“I’d be all on for a quicker debt myself; and of course it is a lot easier to keep owners happy from the autumn to the spring, and you are able to be honest with owners.

“One thing about training is honesty; you must be honest with the owners; if the horses are not up to winning or up to performing at any level then the owners must be made aware of it.”

But not all owners like being told their horses are not capable of winning a race, adds Adrian with a laugh, adding “but I find and I learned from Gordon (Elliott) and I watch a lot of what Gordon does, he told me from Day 1: in the long run honesty pays off and if you decide to move a horse on, even if he subsequently wins from another yard, you are honest with the owner and while they might not like to hear that, in the long term they will respect you for it.”

In a remarkable and frank chat with Adrian at his headquarters in Rathbride, Adrian tells us that “you must remember there are an awful lot more horses that aren’t capable of winning than horses that are and that is why I think it is important that I bring my horses to wherever I think we can win.

“I go to Ayr a lot while Gordon (Elliott) likes Perth. We have horses that are capable of winning over there.” He added: “in Ireland they could be finishing third, fourth or fifth, week in and week out and while they are creeping up in the handicap and picking up a bit of prize money they are not winning and this game is all about winning.

“When go to somewhere like Ayr, maybe eight or ten runners in a race; the races are a lot fairer over there; you’re able to win; owners in particular are treated exceptionally well and have a great day out and I think that’s what is important.

“There is no fun in horses not getting a win and horses are plentiful so you should never be afraid of letting them go; of course sometimes they can come back to bite you as Richard Hannon found out this year with Jet Setting but on the flip side of that Richard Hannon has 300 horses in his yard and he has to turn them over as well; there is always going to be one you let go; it will probably happen to me some day when I let a horse go that I feel is not capable of winning and someone else could turn around and a win a race but that’s no fault of Richard Hannon that Jet Setting did that but Richard Hannon is as good a trainer as there is in England and we got lucky but it is important that horses win.”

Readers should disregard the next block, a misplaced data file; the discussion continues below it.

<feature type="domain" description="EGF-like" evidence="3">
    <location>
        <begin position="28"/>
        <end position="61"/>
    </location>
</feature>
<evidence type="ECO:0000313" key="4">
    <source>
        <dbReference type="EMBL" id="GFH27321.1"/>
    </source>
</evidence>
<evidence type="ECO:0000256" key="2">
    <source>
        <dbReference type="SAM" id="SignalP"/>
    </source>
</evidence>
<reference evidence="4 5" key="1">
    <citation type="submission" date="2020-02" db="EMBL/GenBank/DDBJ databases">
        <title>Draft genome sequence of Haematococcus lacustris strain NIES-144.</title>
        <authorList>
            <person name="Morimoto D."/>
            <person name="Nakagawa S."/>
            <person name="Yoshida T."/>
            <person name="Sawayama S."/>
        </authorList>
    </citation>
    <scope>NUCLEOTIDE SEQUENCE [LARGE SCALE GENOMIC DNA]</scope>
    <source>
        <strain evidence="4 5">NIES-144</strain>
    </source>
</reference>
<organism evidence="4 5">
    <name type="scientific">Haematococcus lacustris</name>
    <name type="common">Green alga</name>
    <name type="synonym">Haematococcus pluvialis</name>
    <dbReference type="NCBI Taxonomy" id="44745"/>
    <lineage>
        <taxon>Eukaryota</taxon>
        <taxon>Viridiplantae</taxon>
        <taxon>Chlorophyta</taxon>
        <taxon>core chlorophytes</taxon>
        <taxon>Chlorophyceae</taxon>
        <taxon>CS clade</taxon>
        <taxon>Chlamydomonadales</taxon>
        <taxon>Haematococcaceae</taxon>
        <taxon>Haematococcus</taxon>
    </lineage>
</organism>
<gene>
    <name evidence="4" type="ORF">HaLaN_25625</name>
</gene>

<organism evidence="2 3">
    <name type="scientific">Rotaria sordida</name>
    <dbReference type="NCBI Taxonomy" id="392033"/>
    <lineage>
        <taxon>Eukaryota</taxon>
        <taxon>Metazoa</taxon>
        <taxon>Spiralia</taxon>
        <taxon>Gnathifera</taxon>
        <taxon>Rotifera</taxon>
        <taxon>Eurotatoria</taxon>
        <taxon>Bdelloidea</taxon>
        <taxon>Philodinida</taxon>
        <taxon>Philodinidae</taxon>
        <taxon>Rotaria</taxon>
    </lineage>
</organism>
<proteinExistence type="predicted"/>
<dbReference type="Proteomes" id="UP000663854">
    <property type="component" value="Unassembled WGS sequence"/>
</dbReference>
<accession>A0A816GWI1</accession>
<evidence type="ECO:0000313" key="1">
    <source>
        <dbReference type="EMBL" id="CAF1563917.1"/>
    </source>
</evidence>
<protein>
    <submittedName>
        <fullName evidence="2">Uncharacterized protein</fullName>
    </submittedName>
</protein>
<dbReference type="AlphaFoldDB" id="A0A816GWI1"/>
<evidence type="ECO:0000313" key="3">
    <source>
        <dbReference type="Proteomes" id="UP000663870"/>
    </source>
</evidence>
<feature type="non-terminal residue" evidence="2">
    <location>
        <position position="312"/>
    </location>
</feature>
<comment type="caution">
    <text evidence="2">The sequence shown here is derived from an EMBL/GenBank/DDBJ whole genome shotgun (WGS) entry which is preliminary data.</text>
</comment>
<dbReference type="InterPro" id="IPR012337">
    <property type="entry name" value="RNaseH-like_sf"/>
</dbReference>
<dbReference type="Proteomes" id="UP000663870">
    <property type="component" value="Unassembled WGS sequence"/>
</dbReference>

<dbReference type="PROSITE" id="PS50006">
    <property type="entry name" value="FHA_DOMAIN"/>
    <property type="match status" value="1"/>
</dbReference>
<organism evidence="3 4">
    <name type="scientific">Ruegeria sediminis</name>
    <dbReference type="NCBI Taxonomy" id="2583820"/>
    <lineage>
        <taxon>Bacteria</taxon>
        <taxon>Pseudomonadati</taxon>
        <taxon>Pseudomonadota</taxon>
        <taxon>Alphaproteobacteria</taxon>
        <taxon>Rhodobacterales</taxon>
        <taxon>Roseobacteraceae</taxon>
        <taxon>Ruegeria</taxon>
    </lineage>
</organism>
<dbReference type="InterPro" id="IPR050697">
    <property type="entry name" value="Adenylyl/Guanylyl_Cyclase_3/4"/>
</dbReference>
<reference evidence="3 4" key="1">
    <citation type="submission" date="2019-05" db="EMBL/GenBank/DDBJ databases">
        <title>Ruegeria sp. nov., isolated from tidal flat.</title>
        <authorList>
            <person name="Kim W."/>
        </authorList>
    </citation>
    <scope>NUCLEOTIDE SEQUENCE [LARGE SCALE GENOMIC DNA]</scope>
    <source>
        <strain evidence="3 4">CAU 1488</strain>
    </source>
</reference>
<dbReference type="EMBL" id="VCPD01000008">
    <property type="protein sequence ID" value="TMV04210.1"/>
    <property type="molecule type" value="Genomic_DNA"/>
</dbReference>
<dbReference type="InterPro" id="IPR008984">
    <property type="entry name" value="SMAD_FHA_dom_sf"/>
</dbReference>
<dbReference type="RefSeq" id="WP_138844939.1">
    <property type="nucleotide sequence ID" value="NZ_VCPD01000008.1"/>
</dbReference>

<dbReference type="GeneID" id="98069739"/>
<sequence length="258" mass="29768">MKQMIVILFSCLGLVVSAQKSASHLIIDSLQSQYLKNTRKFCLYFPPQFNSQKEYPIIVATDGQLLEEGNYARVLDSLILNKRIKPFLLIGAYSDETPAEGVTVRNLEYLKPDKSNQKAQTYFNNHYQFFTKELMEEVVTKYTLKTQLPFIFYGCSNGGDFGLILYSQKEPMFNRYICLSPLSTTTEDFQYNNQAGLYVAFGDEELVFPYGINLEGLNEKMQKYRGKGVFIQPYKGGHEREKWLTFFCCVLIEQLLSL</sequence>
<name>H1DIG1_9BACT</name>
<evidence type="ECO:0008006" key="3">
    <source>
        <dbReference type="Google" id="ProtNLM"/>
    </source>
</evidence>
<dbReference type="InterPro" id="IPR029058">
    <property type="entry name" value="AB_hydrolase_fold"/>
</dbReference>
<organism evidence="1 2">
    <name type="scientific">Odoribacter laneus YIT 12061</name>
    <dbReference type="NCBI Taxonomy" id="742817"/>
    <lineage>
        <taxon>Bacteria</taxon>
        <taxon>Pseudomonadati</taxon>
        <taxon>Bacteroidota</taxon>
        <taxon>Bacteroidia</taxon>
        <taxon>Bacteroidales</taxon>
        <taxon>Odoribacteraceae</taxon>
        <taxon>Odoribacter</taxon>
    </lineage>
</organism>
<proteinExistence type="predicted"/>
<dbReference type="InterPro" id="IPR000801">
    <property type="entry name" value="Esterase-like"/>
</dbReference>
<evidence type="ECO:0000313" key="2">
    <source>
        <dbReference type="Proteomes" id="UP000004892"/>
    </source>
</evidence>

A progressive trainer, with a great future, Adrian Keatley has installed a water walker in his yard.

“It is something I wanted for a long time; I saw them in Australia and feel it's a great asset; it is the only private water walker on the Curragh.

“There is about 3 feet of water in it (some 10,000 gallons) I feel it is better than swimming as that (swimming) can cause back problems while in the water walker they have to push through the water; they lift their legs using the right muscles; it is really hard work on the horses but without putting too much wear and tear on them.”

Adrian has a small but very committed workforce in his yard, and uses some top class jockeys including Shane ‘Dusty’ Foley who rode Jet Setting to the Guineas success, Leigh Roche, Gary Halpin, to name a few others, along with up and coming apprentice Robbie Dolan.

The Headman in Rossmore Stables is Murdock Kelly, a vastly experienced horseman who has worked for the great Mick O’Toole and Willie Mullins and has also spent over a decade in Japan.

“I am often away” says Adrian “and it is very important to have good people in the yard, which I have, and who I can rely on and I am very lucky to have the people I have working for me at present including my hard working secretary Megan Daly (don’t know how she puts up with me at times).”

On the future Adrian Keatley has plans to extend his yard by another 15-20 boxes with their own private coral while other improvements are also in the pipeline.

“Hopefully we can buy a few yearlings that can win for us; I have some very good owners that I very much appreciate and getting winners for them is what it is all about.”

The future certainly looks bright for Adrian Keatley who is surrounded by some of the new kids on the block in Rathbride as regards training, along with some of the most experienced and successful trainers in the country; trainers such as Kevin Prendergast and Dermot Weld, not forgetting others who “are all doing well such as Willie McCreery, Darren Bunyan, Michael O’Callaghan to name just a few.”

Adrian is looking forward to this weekend and the three day Derby meeting where he hopes to have a few runners. Keep an eye out for the likes of Quiet Company “working very well at home and will probably run over 7 furlongs; also Little Oasis over 6 furlongs; Bob Moore “confident of winning over 7 furlongs” while Liberty Jack, “all going well will also get a run this weekend.”

Adrian is very excited with G Force who is only with him six weeks. The former David O’Meara bay stallion is a Group 1 sprinter; finished fourth in a Group 1 just seven months ago and while Adrian says he still has some work to do with this one to get him back to full fitness, one gets the vibes it is a stallion he is really looking forward to seeing run.

All in all it would seem a great future lies ahead for this young and progressive trainer and we look forward to keeping an eye on his progress in the weeks, months and indeed the years ahead.

This article appeared in the print edition of the Leinster Leader on 21/6/16.